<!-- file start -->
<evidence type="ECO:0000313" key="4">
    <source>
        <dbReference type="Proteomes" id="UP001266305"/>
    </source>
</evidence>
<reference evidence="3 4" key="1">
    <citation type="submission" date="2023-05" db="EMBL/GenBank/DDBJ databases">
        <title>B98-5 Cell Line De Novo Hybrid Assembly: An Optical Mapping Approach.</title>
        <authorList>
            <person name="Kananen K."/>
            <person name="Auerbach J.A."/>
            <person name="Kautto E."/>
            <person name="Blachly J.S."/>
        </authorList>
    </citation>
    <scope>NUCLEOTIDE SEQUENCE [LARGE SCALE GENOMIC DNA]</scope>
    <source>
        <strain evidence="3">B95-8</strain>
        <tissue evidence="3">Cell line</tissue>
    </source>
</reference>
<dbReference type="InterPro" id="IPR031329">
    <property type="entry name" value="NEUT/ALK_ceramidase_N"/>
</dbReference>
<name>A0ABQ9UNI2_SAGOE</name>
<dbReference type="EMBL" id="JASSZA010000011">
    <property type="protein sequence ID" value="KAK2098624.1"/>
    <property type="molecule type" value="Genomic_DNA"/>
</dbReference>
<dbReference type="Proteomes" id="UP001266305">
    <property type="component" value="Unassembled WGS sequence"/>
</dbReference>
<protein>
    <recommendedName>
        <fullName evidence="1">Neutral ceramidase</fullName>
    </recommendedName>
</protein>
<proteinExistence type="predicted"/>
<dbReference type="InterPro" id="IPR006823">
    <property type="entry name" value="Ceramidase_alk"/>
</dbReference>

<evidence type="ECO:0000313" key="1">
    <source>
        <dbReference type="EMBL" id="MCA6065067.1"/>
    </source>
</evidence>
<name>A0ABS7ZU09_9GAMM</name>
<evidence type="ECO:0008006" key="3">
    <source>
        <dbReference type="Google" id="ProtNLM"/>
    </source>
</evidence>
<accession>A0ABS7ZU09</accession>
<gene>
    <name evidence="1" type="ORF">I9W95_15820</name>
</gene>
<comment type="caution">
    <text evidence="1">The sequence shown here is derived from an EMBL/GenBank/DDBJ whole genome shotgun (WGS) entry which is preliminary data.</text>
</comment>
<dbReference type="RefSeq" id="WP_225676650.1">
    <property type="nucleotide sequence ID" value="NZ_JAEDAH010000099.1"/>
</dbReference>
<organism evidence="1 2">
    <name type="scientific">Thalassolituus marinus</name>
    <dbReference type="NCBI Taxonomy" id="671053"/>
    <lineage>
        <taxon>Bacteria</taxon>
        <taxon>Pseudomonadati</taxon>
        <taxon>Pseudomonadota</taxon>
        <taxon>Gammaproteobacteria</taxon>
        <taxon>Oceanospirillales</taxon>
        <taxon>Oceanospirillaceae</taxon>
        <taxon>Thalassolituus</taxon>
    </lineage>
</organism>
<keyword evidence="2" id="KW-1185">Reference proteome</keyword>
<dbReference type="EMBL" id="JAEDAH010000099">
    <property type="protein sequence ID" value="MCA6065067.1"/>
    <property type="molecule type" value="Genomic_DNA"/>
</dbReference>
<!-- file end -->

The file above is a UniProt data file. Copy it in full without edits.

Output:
<evidence type="ECO:0000313" key="4">
    <source>
        <dbReference type="Proteomes" id="UP001266305"/>
    </source>
</evidence>
<reference evidence="3 4" key="1">
    <citation type="submission" date="2023-05" db="EMBL/GenBank/DDBJ databases">
        <title>B98-5 Cell Line De Novo Hybrid Assembly: An Optical Mapping Approach.</title>
        <authorList>
            <person name="Kananen K."/>
            <person name="Auerbach J.A."/>
            <person name="Kautto E."/>
            <person name="Blachly J.S."/>
        </authorList>
    </citation>
    <scope>NUCLEOTIDE SEQUENCE [LARGE SCALE GENOMIC DNA]</scope>
    <source>
        <strain evidence="3">B95-8</strain>
        <tissue evidence="3">Cell line</tissue>
    </source>
</reference>
<dbReference type="InterPro" id="IPR031329">
    <property type="entry name" value="NEUT/ALK_ceramidase_N"/>
</dbReference>
<name>A0ABQ9UNI2_SAGOE</name>
<dbReference type="EMBL" id="JASSZA010000011">
    <property type="protein sequence ID" value="KAK2098624.1"/>
    <property type="molecule type" value="Genomic_DNA"/>
</dbReference>
<dbReference type="Proteomes" id="UP001266305">
    <property type="component" value="Unassembled WGS sequence"/>
</dbReference>
<protein>
    <recommendedName>
        <fullName evidence="1">Neutral ceramidase</fullName>
    </recommendedName>
</protein>
<proteinExistence type="predicted"/>
<dbReference type="InterPro" id="IPR006823">
    <property type="entry name" value="Ceramidase_alk"/>
</dbReference>

<evidence type="ECO:0000313" key="1">
    <source>
        <dbReference type="EMBL" id="MCA6065067.1"/>
    </source>
</evidence>
<name>A0ABS7ZU09_9GAMM</name>
<evidence type="ECO:0008006" key="3">
    <source>
        <dbReference type="Google" id="ProtNLM"/>
    </source>
</evidence>
<accession>A0ABS7ZU09</accession>
<gene>
    <name evidence="1" type="ORF">I9W95_15820</name>
</gene>
<comment type="caution">
    <text evidence="1">The sequence shown here is derived from an EMBL/GenBank/DDBJ whole genome shotgun (WGS) entry which is preliminary data.</text>
</comment>
<dbReference type="RefSeq" id="WP_225676650.1">
    <property type="nucleotide sequence ID" value="NZ_JAEDAH010000099.1"/>
</dbReference>
<organism evidence="1 2">
    <name type="scientific">Thalassolituus marinus</name>
    <dbReference type="NCBI Taxonomy" id="671053"/>
    <lineage>
        <taxon>Bacteria</taxon>
        <taxon>Pseudomonadati</taxon>
        <taxon>Pseudomonadota</taxon>
        <taxon>Gammaproteobacteria</taxon>
        <taxon>Oceanospirillales</taxon>
        <taxon>Oceanospirillaceae</taxon>
        <taxon>Thalassolituus</taxon>
    </lineage>
</organism>
<keyword evidence="2" id="KW-1185">Reference proteome</keyword>
<dbReference type="EMBL" id="JAEDAH010000099">
    <property type="protein sequence ID" value="MCA6065067.1"/>
    <property type="molecule type" value="Genomic_DNA"/>
</dbReference>